Leaves of Grass, Walt Whitman’s humanistic, wheeling manifesto of the American destiny underpins Australian playwright Joanna Murray-Smith’s one-man play, American Song, and the collection of poems form the credo and frame the questioning of its central character, Andy. The poems’ exploration of a world of natural beauty, sensual delight, and the limitless possibilities of a young country imbue his optimistic take on life. With Whitmanesque wonder, Andy shares his tale of early good fortune in winning the trifecta of a gorgeous girl, an adorable baby son, and, after adventures in New York and a period as a caring house-husband looking after infant Robbie, a great job in their home town.
Andy, played with an assured, Springsteen-like masculinity by Joe Petruzzi, is on stage as we enter the theatre, a stocky middle-aged man in a flannel shirt, with an open, honest face and capable hands. He is dressed for labour and the labour, a stretch of dry-stone wall stretching across the stage, is there to behold. (Here, Robert Frost’s 1914 poem ‘Mending Wall’ springs to mind).
The stage is littered with tools – a mallet, a hammer, a wheelbarrow – that speak of ancient skills and simple truths. It is an association reinforced by Tom Healey’s direction, which adds a rhythm to the monologue as Andy bends to choose a stone, straightens and turns, before placing it just so on the growing construction. The wall is a metaphor, of course; building a life but also building barriers; keeping some people out and others safe.
As the audience settles and the lights dim, he turns to us and asks a question. Can a wall be completely sound, Andy ponders, if the stones at the bottom aren’t quite right? If they’d been laid differently, or different stones used; would the outcome be different?
The question of chance ripples through the play. Intertwined with explicit references to Whitman is an implicit debt to Arthur Miller’s similar interrogation of his nation’s brindled values. Murray-Smith’s Andy, like Death of a Salesman’s Willy Loman, questions what it means to be a successful man, a father, a provider and protector. At the heart of both plays is a sense that those values have been devalued, even betrayed.
‘It all turns on a dime, doesn’t it? But what started it?’ Andy asks, unfolding his life story as he tries to make sense of the precise moment when things went awry. Was it because the natural order was inverted when he tended baby Robbie while Amy his wife finished her studies? Was he too caught up with work? Or maybe it was when he bought the gun for family protection?
As the anecdotes get darker, we see the flaws in the all-American male’s all-American dream; in Murray-Smith’s powerful writing, the building of a character and the collapse of his life are explored with a driving sense of compassion and impending doom.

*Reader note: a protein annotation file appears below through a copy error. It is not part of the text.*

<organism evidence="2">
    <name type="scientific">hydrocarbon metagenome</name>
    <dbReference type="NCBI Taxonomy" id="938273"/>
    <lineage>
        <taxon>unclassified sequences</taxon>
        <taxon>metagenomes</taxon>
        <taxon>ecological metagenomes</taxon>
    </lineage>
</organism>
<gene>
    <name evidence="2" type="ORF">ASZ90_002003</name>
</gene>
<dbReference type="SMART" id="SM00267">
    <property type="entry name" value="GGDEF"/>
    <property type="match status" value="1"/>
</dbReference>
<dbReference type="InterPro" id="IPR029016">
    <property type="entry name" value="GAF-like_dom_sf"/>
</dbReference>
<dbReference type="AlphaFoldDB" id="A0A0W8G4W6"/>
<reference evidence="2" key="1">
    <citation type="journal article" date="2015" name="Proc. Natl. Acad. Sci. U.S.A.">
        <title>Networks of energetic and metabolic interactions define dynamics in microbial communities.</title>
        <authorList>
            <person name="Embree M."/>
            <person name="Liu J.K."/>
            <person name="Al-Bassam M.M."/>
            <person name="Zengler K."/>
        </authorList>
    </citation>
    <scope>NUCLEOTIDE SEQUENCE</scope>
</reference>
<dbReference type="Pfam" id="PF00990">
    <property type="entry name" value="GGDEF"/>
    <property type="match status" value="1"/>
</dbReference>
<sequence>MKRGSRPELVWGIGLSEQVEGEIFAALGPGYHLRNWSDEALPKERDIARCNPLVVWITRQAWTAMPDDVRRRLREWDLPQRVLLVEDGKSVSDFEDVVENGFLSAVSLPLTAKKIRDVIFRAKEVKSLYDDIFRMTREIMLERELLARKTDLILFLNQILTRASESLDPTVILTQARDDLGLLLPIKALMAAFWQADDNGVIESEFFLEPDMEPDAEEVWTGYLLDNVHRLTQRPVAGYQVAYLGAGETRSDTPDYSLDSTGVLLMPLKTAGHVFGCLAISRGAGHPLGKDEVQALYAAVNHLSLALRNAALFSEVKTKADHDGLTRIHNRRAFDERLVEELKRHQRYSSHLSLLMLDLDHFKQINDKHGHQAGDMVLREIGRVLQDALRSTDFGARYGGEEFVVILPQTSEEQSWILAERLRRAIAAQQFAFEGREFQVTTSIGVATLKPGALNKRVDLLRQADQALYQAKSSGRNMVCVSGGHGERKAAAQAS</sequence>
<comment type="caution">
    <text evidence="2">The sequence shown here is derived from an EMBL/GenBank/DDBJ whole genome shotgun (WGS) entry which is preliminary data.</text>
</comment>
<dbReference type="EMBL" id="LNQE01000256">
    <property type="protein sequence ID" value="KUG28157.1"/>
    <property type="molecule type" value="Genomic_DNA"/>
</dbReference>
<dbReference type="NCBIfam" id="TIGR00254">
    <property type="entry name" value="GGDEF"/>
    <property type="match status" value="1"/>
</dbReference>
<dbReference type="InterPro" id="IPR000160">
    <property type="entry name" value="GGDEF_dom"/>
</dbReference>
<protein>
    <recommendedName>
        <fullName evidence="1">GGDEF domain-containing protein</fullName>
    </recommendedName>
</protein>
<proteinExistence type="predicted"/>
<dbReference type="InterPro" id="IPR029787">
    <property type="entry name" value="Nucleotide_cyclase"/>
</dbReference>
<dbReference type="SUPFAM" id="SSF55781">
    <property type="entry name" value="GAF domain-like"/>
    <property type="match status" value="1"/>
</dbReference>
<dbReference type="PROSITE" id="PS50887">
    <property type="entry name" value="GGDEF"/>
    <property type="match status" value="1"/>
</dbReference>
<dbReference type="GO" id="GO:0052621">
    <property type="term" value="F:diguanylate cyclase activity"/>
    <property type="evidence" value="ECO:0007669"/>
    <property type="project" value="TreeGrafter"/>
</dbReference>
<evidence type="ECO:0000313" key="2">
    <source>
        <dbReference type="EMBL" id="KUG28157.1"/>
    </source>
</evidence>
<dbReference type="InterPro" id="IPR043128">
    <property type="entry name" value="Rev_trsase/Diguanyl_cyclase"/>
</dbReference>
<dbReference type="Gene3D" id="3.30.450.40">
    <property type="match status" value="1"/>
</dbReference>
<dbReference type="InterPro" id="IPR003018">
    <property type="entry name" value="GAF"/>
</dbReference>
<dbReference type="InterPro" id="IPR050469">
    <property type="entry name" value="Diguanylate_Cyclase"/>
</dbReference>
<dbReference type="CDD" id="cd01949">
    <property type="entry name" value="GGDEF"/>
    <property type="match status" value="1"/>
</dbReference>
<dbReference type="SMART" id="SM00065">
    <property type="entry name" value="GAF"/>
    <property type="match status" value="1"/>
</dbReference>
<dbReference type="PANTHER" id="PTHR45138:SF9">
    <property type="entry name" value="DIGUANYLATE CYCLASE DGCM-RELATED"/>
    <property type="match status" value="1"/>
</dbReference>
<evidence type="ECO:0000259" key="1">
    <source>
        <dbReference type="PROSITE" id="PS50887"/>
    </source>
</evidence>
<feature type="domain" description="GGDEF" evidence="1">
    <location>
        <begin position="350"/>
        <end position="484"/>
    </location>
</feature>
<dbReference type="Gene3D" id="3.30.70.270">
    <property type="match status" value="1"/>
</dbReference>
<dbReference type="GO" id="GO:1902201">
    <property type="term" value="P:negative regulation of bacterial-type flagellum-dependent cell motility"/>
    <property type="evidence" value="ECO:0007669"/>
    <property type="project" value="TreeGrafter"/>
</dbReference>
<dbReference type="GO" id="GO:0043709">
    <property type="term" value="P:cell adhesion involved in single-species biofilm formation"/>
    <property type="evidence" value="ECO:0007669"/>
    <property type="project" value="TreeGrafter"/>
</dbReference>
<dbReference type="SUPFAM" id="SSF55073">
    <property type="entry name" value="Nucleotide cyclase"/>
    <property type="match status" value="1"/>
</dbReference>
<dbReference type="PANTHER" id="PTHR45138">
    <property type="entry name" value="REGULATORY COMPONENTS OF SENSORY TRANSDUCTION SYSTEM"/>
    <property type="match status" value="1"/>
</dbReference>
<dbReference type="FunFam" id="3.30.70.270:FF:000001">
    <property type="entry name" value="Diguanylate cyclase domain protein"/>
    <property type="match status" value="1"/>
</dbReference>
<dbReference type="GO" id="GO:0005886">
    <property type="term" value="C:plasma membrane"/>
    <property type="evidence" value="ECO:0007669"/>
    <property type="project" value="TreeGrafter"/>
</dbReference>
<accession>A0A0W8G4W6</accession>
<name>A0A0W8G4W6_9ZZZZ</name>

It is not a spoiler to say that this is a play about a mass killing. Australia last had one in 1996, at Port Arthur; America had its latest and largest on 1 October 2017, with the killing of fifty-nine concertgoers in Las Vegas. That Murray-Smith’s play should open in the same week gives it an added frisson. But in the United States mass shootings occur practically every month.
The play had its world première in March 2016 at the Milwaukee Repertory Theatre; it was commissioned by the company’s English artistic director, Mark Clements (who also directed the US première of Australian playwright Andrew Bovell’s Speaking in Tongues). American Song was intended to tackle the subject most likely to polarise American audiences. Andy’s ruminations on the wisdom of buying a gun and protecting his family has much more traction with an American audience than with an Australian one. It’s doubtful whether anyone in Red Stitch’s audience owns a handgun. Yet most people who see this play, whatever their nationality and whether a parent or not, can understand the weirdness of adolescence and the difficulty every parent has balancing rules with freedoms and getting the grumpy, grunting tenant who’s replaced your child to agree to boundaries.
Like Lionel Shriver’s novel We Need to Talk About Kevin (2003), this story is written from the perspective of an aggressor’s parent. Although very different in tone and particulars, it also deals with the bafflement of parenthood and the impossibility of anticipating the unimaginable.
Red Stitch’s production is as solid as a dry-stone wall, and there are no bum notes in Murray-Smith’s ear for mid-Western Americanisms and the philosophy they give voice to. Joe Petruzzi, despite groping for lines a couple of times on opening night, is compelling as Andy, the wounded romantic who can still ask ‘what happened to Whitman’s America? There is no unified song. There is no harmony of voices’.
We are left to ponder if there ever was.
ABR Arts is generously supported by The Ian Potter Foundation.